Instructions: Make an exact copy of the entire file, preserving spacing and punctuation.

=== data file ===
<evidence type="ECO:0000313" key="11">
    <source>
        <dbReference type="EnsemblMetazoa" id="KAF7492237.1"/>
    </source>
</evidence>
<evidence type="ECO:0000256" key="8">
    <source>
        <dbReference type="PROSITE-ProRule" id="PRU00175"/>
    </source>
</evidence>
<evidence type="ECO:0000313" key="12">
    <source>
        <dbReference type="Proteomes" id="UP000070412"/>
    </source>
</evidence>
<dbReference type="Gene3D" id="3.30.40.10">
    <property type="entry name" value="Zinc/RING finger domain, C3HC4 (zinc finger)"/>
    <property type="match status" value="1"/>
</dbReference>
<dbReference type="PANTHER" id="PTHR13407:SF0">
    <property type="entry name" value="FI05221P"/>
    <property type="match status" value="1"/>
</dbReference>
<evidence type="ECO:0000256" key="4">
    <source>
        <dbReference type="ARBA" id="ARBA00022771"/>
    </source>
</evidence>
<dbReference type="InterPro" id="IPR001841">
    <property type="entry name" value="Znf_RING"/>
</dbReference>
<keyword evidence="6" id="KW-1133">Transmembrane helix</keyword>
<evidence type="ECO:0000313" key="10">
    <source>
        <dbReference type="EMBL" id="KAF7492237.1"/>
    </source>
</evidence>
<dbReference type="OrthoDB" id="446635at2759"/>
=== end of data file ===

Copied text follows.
<evidence type="ECO:0000313" key="11">
    <source>
        <dbReference type="EnsemblMetazoa" id="KAF7492237.1"/>
    </source>
</evidence>
<evidence type="ECO:0000256" key="8">
    <source>
        <dbReference type="PROSITE-ProRule" id="PRU00175"/>
    </source>
</evidence>
<evidence type="ECO:0000313" key="12">
    <source>
        <dbReference type="Proteomes" id="UP000070412"/>
    </source>
</evidence>
<dbReference type="Gene3D" id="3.30.40.10">
    <property type="entry name" value="Zinc/RING finger domain, C3HC4 (zinc finger)"/>
    <property type="match status" value="1"/>
</dbReference>
<dbReference type="PANTHER" id="PTHR13407:SF0">
    <property type="entry name" value="FI05221P"/>
    <property type="match status" value="1"/>
</dbReference>
<evidence type="ECO:0000256" key="4">
    <source>
        <dbReference type="ARBA" id="ARBA00022771"/>
    </source>
</evidence>
<dbReference type="InterPro" id="IPR001841">
    <property type="entry name" value="Znf_RING"/>
</dbReference>
<keyword evidence="6" id="KW-1133">Transmembrane helix</keyword>
<evidence type="ECO:0000313" key="10">
    <source>
        <dbReference type="EMBL" id="KAF7492237.1"/>
    </source>
</evidence>
<dbReference type="OrthoDB" id="446635at2759"/>